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There was a lot to digest for Sabres fans this week as the NHL revealed its plan for the draft lottery and Sabres ownership retained general manager Jason Botterill for the final year of his contract. This was all capped off by Sabres captain Jack Eichel voicing his displeasure on how the season went, followed by what felt like almost every New York Rangers fan on twitter trying to turn Alexander Georgiev and a 1st into the Rangers acquiring Eichel (in case there are Rangers fans reading this, the answer is all kinds of no).
Draft Lottery Conundrum
The lottery reveal was a bit of a let-down for Sabres fans including myself. I had hoped there would be some kind of modification to the process that would compensate the seven teams on the outside of the playoffs. It’s not that these teams deserve anything for ranking in the bottom quarter of the NHL, rather why does a team that ranks 24th somehow deserves more while having their downside protected?
A five-game play in series will determine if a team that (based on 70 games worth of results) has no business being in a playoff spot gets to play in the playoffs. In that scenario, the losing team a team that has no business being in a lottery, will be rewarded with a lottery selection should they fall in the play in.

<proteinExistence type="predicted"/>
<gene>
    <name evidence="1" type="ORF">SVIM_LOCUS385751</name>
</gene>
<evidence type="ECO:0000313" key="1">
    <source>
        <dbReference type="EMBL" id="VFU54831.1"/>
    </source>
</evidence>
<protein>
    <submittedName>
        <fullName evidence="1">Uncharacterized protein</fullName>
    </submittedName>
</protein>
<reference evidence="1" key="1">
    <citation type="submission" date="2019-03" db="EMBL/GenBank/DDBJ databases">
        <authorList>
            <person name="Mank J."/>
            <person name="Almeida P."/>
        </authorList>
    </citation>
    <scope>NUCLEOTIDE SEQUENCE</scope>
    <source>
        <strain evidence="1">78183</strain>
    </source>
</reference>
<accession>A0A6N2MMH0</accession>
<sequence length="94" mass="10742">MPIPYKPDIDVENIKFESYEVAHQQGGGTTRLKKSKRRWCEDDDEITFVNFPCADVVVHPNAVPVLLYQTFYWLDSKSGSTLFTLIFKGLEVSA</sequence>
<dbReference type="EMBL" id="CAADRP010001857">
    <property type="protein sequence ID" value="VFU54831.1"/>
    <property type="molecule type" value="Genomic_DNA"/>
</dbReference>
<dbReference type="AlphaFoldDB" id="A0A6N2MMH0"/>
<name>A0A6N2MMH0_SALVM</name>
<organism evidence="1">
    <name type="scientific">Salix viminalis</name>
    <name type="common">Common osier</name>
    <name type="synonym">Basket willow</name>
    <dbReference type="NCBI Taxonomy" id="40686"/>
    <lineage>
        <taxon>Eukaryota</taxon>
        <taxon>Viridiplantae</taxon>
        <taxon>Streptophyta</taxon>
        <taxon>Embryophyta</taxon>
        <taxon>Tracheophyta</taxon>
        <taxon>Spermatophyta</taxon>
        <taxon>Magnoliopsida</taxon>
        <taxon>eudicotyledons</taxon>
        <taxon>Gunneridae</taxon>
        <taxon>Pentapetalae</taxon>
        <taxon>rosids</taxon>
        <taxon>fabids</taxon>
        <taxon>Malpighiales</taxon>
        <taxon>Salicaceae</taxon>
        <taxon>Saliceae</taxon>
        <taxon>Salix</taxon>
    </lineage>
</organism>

However, the real kicker is the lottery probabilities themselves. Though the league is maintaining the same odds they’ve had in the last few years, the drawing is actually taking place before any sort of league restart. This means that there will be 8 sorts of “question marks” involved in the first lottery (representing the play in losers), occupying those final 8 probabilities on the lottery chart.
So why is this significant? Well, unlike in past years where teams ranked 8-15th last would individually have one of these odds assigned to them in order of points percentage, this year they all share the collective percentages of those slots. With no assignment of teams until after the play in is over, as long as one of these slots from 8-15 takes a lottery spot, a play in loser will have a legitimate shot at a lottery spot, 12.5% for each team that loses in the play in.
The combined probability of one of these “question marks” winning a lottery spot in the first lottery is 24.5% for the pick #1, 26.4% for pick #2 and 28.5% for pick number 3. The 12.5% they’d get in the 2nd lottery after they win of these spots would be higher than any team in the lottery except Detroit and Ottawa’s original selection.
Just to add a little fun to the crazy here, there exists a very real scenario where the Carolina Hurricanes could lose in the play in to the New York Rangers, win a lottery selection, and then give up their pick to the Rangers.
Basically, if the Toronto Maple Leafs and Carolina Hurricanes grab a lottery spot, the pick the Hurricanes would get from the Leafs defers to 2021 (top 10 protected). Ordinarily, the Rangers would be given the later pick the Hurricanes had (part of the Brady Skjei trade), but with only one pick to give, they’d be forced to move a top 3 selection to the Rangers, the team they lost to in this hypothetical scenario. Talk about salt on the wound.